5. I absolutely love dot grid notebooks, but the one problem I run into with them is that they all have exactly the same dot spacing! Every dot grid notebook I have ever seen has had 5mm spacing between the dots, which is just too small for me. I have been trying to find something closer to 1/4" spacing, but I haven't been able to find much. the closest thing I have found is Kokuyo's Campus notebooks, which have dots printed along the lines in an otherwise normal ruled notebook. That isn't what I'm looking for though, I want pure dot grid. Do you guys know of any wider-ruled dot grid notebooks out there?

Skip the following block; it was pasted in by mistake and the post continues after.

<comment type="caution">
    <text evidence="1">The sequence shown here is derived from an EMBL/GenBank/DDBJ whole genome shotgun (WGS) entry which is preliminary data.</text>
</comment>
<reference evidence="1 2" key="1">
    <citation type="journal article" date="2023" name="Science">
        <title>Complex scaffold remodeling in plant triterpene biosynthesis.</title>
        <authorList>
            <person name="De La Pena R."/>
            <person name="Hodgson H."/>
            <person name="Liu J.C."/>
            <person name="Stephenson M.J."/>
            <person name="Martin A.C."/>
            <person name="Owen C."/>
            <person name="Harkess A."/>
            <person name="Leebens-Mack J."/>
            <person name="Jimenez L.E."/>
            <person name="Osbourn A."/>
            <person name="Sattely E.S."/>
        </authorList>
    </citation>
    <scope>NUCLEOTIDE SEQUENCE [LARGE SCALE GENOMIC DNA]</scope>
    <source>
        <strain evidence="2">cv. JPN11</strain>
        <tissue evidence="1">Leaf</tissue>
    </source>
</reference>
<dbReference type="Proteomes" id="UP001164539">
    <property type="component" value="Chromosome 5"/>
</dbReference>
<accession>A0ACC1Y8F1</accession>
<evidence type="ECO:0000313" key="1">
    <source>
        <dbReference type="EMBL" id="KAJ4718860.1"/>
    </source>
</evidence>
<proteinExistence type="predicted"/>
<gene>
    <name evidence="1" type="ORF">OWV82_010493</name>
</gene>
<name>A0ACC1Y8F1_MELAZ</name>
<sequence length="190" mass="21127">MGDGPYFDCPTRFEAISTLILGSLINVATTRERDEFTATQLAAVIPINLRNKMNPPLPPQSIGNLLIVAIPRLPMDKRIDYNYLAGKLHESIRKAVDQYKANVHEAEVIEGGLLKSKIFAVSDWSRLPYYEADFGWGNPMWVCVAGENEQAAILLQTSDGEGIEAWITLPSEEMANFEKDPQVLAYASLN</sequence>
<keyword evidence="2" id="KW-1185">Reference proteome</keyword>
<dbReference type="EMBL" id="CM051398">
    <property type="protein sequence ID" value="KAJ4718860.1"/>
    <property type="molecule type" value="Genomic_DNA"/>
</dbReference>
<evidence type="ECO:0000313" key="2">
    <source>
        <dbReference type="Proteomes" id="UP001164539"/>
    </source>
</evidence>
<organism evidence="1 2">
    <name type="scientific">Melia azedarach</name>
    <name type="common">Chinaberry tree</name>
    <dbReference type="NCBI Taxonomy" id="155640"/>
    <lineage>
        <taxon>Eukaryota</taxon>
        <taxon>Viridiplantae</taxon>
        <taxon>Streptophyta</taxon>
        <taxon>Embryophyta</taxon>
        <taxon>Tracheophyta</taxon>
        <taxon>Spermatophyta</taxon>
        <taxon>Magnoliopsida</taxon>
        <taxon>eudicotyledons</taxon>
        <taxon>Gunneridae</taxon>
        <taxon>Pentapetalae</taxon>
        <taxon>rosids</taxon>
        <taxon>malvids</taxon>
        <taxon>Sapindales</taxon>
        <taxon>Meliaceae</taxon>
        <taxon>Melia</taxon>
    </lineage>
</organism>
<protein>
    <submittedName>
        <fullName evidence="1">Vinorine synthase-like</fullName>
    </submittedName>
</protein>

6. Alright, I've got a search challenge related to several practical limitations. I'm a hook handed lefty that has been using ef to med nib fountain pens for everything, but I've recently run into a problem where I can't find notebooks that fit my needs. The following preferences for the notebook are in order of relative necessity. The notebook has to be bound, glued, or otherwise spiral free (because spirals are murder). It has to be either grid or dot graph. Preferably 3 mm-4 mm I'm not opposed to it being a nonstandard graph such as isometric graph, because, why not. I have to be able to fit a regular set of lectures in it. e.g. it needs to hold approx 100 pages of notes and have fp friendly paper. I want it to be somewhere between B5 and A5 although a little bigger or smaller isn't a deal breaker. I prefer it to be a simple cover... nothing too fancy: simple softback or hardback are fine.I usually can find something that meets 2 of these specifications at once, but rarely can I find something that meets 3-4 of them, and I have yet to have found something that meets all 5. I would be deeply impressed if someone found something that met all of these things. May your bandwidth be wide, Alexander O.